Biyombo has a career average of 5.1 PPG and 6.2 RPG, which just goes to show that consistency is a major factor in determining a player's value. As bad as this deal is, the year of 2016 had even more deals to scratch your head about.
5. Joakim Noah - 2016 (4 years, $72 million)
Unsurprisingly, the New York Knicks appear on this list yet again (and expect them to come up again later). Noah played only 29 games in 2015 yet the Knicks tried to build a "Superteam" by signing former All-Star center Joakim Noah. Everybody who knew anything about the NBA knew Noah was finished as a starter, yet the foolish Knicks signed him up for $72 million. As expected, Noah went on to play under 100 games for the Knicks and didn't move the needle one bit.
Noah's body was already beaten up after his years with the Chicago Bulls, but to make matters worse, he made it known to the media he partied a little too much during his Knicks days. The fact that a massively paid player cannot be kept focused is just an indication of how absurdly backward the Knicks organization is run. Noah's contract wasn't even the worst in 2016, as one player takes that title.
4. Chandler Parsons - 2016 (4 years, $94 million)
By far the worst contract in the shocking year of 2016 was Chandler Parsons. Parsons was a nice prospect with the Houston Rockets before the franchise decided not to pay him and Parsons later became a member of the Dallas Mavericks. Parsons was looking really good with Dallas before a knee injury ended his playoff run with the Mavericks in 2015. Parsons actually underwent knee surgery, before opting out of his deal to sign an insane $94 million deal with the Memphis Grizzlies.
Parsons went on to play less than 100 games over 3 seasons and was nowhere near a productive player for the amount of money he was earning. Parsons essentially killed the Grizzlies Grit N Grind era as the franchise moved on from franchise stars Michael Conley and Marc Gasol. Parsons' deal rubbed a lot of people the wrong way (hint Stephen Jackson) and the fact he got paid nearly $100 million to not play makes this a top-5 worst contract ever.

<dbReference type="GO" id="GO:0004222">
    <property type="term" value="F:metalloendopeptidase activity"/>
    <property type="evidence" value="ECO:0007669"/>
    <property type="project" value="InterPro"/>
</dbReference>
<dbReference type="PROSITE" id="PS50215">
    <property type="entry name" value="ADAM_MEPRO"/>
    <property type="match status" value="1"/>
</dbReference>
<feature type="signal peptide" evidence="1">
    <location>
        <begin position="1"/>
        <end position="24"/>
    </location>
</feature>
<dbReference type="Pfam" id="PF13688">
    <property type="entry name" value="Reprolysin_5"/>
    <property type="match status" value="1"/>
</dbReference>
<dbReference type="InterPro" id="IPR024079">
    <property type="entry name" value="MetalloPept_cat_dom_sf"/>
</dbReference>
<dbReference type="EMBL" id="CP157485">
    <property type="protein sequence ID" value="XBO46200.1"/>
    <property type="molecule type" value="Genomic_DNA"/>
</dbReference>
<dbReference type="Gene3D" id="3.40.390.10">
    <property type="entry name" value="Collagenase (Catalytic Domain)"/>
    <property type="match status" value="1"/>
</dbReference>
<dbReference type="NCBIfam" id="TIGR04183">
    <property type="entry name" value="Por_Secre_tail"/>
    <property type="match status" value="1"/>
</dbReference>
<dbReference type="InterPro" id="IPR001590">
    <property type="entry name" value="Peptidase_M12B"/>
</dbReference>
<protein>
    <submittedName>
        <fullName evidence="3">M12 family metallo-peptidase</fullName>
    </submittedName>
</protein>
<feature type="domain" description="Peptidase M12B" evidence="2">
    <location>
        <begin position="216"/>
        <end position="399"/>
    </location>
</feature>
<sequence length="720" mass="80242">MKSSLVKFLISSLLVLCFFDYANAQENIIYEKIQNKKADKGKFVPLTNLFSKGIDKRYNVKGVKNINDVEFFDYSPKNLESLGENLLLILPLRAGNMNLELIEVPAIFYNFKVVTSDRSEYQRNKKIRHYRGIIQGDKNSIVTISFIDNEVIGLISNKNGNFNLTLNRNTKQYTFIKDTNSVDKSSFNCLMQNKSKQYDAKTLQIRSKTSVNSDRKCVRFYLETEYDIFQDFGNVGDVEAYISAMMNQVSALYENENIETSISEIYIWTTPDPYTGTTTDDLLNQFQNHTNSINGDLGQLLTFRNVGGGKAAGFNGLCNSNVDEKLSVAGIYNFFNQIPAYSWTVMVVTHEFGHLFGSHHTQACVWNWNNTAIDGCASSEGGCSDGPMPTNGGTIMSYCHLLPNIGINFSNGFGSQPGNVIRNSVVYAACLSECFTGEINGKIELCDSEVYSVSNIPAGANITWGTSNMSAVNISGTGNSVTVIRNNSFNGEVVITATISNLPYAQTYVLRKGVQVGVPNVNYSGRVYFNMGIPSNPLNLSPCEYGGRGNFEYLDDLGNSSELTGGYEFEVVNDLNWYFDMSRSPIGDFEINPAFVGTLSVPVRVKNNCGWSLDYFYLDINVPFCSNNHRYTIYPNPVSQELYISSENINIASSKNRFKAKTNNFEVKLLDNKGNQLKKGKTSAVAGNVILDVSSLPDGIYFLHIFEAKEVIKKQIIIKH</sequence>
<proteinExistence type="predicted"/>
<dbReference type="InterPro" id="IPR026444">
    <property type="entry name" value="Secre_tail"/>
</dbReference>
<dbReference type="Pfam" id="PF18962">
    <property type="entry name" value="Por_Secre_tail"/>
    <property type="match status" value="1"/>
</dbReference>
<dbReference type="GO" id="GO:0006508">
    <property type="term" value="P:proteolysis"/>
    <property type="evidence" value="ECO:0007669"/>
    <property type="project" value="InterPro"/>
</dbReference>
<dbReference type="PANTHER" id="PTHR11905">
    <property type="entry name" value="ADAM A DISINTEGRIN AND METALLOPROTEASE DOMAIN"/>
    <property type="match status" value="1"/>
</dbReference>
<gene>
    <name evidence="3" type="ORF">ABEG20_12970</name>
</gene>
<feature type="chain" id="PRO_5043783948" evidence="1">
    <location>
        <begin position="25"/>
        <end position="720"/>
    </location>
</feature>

3. Eddy Curry - 2005 (6 years, $60 million)
Unsurprisingly, the New York Knicks appear on this list again. Out of pure desperation to appease Knicks fans and create hope, the franchise signed Eddy Curry to a 6-year deal despite problems with an irregular heartbeat. Clearly not a joke, the Knicks looked past that and also gave away their number 2 pick to make the deal happen. Fast forward to the event of Curry's Knicks career and it is one hot mess. Curry was not the man the Knicks needed and it was frustrating to see.
Curry fell out of rotation only 3 years later after hitting the scales at over 300 lbs, and he clearly couldn't be trusted to be any sort of impact player. Curry was a nice post scorer but he was extremely slow on defense and seemingly had no desire to be a dominant big man. This period is Knicks' history was in complete shambles and it has not looked any better today either.
2. Joe Smith - 1999 (7 years, $86 million)
Joe Smith's contract is the 2nd worst in NBA history mainly due to the extreme controversy it received. By essentially receiving money under the table from Timberwolves management worth $86 million over 7 years, Smith was in the center of a big problem in the NBA. The news leaked out and Smith and the franchise were severely punished by league officials. The Timberwolves lost four out of their five first-round picks which killed the franchise desire to build a winning team around superstar Kevin Garnett.
Smith was punished because he lost all that dough and had to settle for a smaller deal worth less than half that by Minnesota. Joe Smith was the number one pick in the 1995 Draft but his inability to control his agent killed his chances of achieving any sort of NBA greatness. This contract was the worst ever, but one player usurps the Timberwolves - Smith fiasco in the end.
1. Bryant Reeves - 1997 (6 years, $61.8 million)
Without a shadow of a doubt, the contract of Bryant Reeves in 1997 is the worst in NBA history. As the saying goes, never judge a book by its cover, and perhaps the Memphis Grizzlies should NOT have followed that. Reeves looked clearly out of shape and not in any NBA condition to be earning anywhere near 8 figures. As the number one pick in the 1997 draft, perhaps the Grizzlies felt obliged to keep their pick locked away and signed him for 6 years. But it turned out horribly for the Grizzlies.
Reeves was not in NBA shape by any means and ended up retiring after only 395 career games with the team. Reeves was decent for his first 3 years in the league, averaging a career-high 16.3 PPG in his third year, before tapering off to only averaging 8.3 PPG in his final year. In terms of overall payout and production received, this has to be the worst contract in NBA history.